3922649Catriona — Summary of "Kidnapped"Robert Louis Stevenson




Alexander and Ebenezer Balfour, brothers, of the house of Shaws near Cramond in the Forest of Ettrick, being in love with the same lady, and she preferring the elder brother, Alexander, it was agreed between them that Alexander should take the lady, and Ebenezer, as amends for his disappointment, the estate of Shaws. Alexander and his wife removed to Essendean, where they lived obscurely, Alexander in the character of village schoolmaster and where an only son was born to them, namely David Balfour, the hero of this history. David, brought up in ignorance of the family affairs and of his own claim on the estates, and losing both parents before he was eighteen, was left with no other fortune than a sealed letter from his father addressed to his uncle Ebenezer, which was handed him by the minister of Essendean, Mr. Campbell. Proceeding to deliver it, David found his uncle living childless and a miser at Shaws; who received him ill, and after vainly endeavouring to compass his death, had him trepanned on board the brig Covenant, Captain Hoseason, bound to Carolina, to the end that he might be sold to labour in the plantations. But early in the voyage, the Covenant, running through the Minch, struck and sent to the bottom an open boat, from which there saved himself and came on board one Alan Breck Stewart, a Highland gentleman banished after the '45, and now engaged in smuggling rents from his clansmen, the Appin Stewarts, to their chief Ardshiel, living in exile in France. Hoseason and his crew, learning that Alan had gold about him, conspired to rob and murder him; but David, being made privy to the plot, put Alan on his guard and promised to stand by him. Favoured by the shelter of the round-house, and by Alan's courage and skill of fence, the two got the better of their assailants in the attack which followed, killing or maiming more than half of them; whereby Captain Hoseason was disabled from prosecuting his voyage, and came to terms with Alan, agreeing to land him on a part of the coast whence he might best make his way to his own country of Appin. But in attempting this the Covenant took ground and sank off the coast of Mull. Those on board saved themselves as they best could, David separately; being first cast on the Isle of Earraid, and thence making his way across Mull. Alan had passed before by the same road, and left word that David should follow and rejoin him in his own country at the house of his kinsman, James Stewart of the Glens. On his way to keep this tryst, David found himself in Appin on the same day when the King's Factor, Colin Roy Campbell of Glenure, came with a force of red-coats to drive out the tenants from the forfeited estates of Ardshiel, and was present when Glenure was slain upon the roadside by a shot out of a neighbouring wood. Suspected of complicity at the moment when he was in the act of giving chase to the unknown murderer, David betook himself to flight, and was quickly joined by Alan Breck, who, though he had not fired the shot, was lurking not far off. The two now lived the life of hunted men upon the moors, the outcry on account of the murder being very great, and its guilt being declared to rest on James Stewart of the Glens, the already outlawed Alan Breck, and a lad unknown, being no other than David Balfour; for whose apprehension blood-money was offered and the country scoured by soldiery. In the course of their wanderings, David and Alan visited James Stewart at Aucharn, were concealed in Cluny Macpherson's cage, and suffered to rest during sickness in the house of Duncan Dhu Maclaren in Balwhidder, where Alan played a match upon the pipes against Robin Oig, the son of Rob Roy. At last, after much peril and suffering, they made their way down to the Highland Line and the Forth; which, however, they dared not cross for fear of arrest until an innkeeper's daughter of Limekilns, Alison Hastie, was prevailed on to row them over to the Lothian shore under cover of night. Here Alan again went into hiding, while David made himself known to Mr. Hope of Rankeillor, lawyer and lately agent to the Shaws estate; who promptly took up his cause and contrived a plan whereby, with the help of Alan, Ebenezer Balfour was compelled to recognise his nephew's title as heir to the estate, and in the meantime to make him a suitable allowance from its income.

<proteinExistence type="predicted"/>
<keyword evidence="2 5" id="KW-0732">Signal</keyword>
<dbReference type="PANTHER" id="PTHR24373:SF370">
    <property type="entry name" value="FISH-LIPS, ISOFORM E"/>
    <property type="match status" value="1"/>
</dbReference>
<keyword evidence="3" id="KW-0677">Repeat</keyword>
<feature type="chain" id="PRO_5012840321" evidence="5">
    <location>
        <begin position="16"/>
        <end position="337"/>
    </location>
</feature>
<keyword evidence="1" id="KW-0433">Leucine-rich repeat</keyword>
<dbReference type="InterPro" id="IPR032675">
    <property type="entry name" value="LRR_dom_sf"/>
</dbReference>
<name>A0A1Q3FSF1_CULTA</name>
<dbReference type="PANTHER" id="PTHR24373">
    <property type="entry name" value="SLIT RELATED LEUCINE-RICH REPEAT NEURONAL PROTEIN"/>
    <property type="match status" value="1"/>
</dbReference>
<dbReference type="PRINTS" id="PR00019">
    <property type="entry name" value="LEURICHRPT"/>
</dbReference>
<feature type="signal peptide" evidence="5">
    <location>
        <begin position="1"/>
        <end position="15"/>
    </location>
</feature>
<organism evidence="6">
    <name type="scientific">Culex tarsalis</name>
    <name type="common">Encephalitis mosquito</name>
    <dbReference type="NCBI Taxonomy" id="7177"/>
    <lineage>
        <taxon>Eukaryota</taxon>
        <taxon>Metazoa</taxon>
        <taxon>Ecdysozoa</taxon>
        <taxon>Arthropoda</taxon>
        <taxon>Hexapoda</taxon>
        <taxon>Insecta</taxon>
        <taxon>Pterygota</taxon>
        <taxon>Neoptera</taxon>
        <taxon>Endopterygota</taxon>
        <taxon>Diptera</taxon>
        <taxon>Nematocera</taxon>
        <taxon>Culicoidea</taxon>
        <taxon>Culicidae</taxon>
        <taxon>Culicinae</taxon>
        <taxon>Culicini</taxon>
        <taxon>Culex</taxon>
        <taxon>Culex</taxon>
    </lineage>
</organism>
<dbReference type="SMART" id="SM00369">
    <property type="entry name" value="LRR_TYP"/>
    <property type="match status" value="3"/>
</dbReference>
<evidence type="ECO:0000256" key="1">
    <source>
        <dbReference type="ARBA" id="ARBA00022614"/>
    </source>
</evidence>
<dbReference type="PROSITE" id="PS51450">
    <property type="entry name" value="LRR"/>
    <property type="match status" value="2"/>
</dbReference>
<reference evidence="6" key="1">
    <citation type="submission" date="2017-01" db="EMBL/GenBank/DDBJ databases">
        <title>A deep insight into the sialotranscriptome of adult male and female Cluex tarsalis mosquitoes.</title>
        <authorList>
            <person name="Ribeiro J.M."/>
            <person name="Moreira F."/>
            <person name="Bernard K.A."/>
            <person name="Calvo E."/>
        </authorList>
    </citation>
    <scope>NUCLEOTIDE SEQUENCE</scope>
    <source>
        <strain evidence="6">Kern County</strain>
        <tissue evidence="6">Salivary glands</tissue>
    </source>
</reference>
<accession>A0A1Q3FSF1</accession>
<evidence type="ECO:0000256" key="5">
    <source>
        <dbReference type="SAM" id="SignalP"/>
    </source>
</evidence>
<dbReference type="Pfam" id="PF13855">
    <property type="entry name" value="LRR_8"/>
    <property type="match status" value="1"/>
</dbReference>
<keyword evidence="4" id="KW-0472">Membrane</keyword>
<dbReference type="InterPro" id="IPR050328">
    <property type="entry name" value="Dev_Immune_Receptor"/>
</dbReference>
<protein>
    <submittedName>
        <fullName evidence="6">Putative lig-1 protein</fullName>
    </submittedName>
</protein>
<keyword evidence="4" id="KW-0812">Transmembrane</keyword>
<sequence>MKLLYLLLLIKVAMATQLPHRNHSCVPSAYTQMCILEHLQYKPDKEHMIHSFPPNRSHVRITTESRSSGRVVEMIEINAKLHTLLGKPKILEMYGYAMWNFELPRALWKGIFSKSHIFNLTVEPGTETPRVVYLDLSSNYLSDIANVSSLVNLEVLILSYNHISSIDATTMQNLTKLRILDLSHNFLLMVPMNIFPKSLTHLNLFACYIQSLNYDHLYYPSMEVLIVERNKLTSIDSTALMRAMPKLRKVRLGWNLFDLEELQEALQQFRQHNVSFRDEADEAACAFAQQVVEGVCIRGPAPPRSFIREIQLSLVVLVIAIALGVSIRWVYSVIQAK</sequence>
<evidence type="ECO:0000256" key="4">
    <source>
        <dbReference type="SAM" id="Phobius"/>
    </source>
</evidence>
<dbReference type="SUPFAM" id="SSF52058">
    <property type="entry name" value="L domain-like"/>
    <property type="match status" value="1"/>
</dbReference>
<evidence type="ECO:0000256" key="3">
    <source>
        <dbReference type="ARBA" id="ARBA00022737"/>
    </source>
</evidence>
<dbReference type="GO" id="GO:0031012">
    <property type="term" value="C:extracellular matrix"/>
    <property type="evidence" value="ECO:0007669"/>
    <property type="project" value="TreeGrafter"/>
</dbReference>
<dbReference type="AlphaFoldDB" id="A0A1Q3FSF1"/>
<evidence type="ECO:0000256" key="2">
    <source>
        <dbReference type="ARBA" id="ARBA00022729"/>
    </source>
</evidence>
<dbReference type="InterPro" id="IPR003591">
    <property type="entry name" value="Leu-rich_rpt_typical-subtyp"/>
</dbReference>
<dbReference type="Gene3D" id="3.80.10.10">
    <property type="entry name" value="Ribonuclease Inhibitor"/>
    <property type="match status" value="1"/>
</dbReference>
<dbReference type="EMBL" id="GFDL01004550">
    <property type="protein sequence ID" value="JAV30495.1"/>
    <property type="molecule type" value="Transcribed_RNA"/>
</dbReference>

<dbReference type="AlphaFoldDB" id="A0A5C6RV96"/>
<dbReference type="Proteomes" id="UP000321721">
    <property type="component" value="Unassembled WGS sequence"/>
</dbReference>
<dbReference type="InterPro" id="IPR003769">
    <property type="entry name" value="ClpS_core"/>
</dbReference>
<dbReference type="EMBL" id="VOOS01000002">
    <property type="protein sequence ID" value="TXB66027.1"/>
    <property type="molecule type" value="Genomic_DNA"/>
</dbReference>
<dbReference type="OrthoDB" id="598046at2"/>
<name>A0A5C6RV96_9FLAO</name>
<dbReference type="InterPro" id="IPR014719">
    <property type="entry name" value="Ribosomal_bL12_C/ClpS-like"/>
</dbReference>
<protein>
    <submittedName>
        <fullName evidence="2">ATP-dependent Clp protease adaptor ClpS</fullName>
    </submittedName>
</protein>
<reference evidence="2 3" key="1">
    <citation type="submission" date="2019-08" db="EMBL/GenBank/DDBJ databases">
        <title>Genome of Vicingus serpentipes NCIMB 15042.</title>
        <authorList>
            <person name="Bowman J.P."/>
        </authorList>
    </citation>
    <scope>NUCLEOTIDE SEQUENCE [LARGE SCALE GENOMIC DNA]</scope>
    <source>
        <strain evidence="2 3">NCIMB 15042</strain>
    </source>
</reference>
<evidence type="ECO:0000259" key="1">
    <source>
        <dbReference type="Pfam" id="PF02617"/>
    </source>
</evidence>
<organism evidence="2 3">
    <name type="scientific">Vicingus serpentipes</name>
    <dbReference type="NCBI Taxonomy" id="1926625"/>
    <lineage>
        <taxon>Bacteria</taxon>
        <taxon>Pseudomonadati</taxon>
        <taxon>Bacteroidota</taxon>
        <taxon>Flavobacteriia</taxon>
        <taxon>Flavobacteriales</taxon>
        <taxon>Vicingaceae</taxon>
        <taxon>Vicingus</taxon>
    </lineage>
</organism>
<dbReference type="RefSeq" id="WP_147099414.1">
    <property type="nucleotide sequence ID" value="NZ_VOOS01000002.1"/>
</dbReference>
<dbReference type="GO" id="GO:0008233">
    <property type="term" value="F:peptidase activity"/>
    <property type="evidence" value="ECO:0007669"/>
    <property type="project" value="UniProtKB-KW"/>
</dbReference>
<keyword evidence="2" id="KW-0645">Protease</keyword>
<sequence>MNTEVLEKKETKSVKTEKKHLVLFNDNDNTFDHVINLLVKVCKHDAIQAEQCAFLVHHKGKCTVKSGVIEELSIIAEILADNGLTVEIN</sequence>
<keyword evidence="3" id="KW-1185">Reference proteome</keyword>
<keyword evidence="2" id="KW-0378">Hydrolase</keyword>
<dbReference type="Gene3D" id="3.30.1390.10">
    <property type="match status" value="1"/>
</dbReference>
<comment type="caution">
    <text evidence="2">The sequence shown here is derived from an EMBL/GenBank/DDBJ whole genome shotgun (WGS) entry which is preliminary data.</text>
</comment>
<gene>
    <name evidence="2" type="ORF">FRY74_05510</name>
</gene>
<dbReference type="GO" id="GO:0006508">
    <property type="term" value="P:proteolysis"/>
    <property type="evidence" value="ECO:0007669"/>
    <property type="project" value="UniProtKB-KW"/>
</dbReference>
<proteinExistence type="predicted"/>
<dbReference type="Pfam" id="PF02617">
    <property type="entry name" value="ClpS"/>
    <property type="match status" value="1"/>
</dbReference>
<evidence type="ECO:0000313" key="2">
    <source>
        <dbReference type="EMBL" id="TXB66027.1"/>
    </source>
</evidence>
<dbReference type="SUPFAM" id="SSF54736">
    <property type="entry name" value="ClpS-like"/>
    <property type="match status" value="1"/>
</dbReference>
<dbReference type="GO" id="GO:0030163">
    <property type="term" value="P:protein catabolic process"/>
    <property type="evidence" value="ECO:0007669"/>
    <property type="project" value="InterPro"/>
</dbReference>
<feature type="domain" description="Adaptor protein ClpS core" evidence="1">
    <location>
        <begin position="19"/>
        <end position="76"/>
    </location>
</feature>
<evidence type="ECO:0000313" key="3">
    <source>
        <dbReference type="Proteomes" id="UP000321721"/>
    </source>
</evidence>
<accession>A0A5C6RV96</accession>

David Balfour, having thus come to his own, proposes to go and complete his education at the University of Leyden; but must first satisfy the claims of friendship, by helping Alan out of Scotland, and of conscience, by testifying to the innocence of James Stewart of the Glens, now a prisoner awaiting his trial for the Appin murder.